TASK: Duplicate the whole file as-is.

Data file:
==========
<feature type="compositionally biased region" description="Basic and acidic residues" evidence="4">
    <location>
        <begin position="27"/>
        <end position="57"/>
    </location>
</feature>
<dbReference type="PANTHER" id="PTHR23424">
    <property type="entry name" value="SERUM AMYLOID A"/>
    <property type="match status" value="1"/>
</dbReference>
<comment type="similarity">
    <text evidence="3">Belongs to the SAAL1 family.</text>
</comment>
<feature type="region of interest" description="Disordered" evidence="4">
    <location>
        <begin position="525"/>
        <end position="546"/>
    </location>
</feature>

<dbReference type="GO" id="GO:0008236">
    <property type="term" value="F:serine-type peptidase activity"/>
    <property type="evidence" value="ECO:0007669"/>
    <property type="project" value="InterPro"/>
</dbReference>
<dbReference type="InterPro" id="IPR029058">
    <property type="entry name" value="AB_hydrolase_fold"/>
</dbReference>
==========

<feature type="compositionally biased region" description="Basic and acidic residues" evidence="4">
    <location>
        <begin position="27"/>
        <end position="57"/>
    </location>
</feature>
<dbReference type="PANTHER" id="PTHR23424">
    <property type="entry name" value="SERUM AMYLOID A"/>
    <property type="match status" value="1"/>
</dbReference>
<comment type="similarity">
    <text evidence="3">Belongs to the SAAL1 family.</text>
</comment>
<feature type="region of interest" description="Disordered" evidence="4">
    <location>
        <begin position="525"/>
        <end position="546"/>
    </location>
</feature>

<dbReference type="GO" id="GO:0008236">
    <property type="term" value="F:serine-type peptidase activity"/>
    <property type="evidence" value="ECO:0007669"/>
    <property type="project" value="InterPro"/>
</dbReference>
<dbReference type="InterPro" id="IPR029058">
    <property type="entry name" value="AB_hydrolase_fold"/>
</dbReference>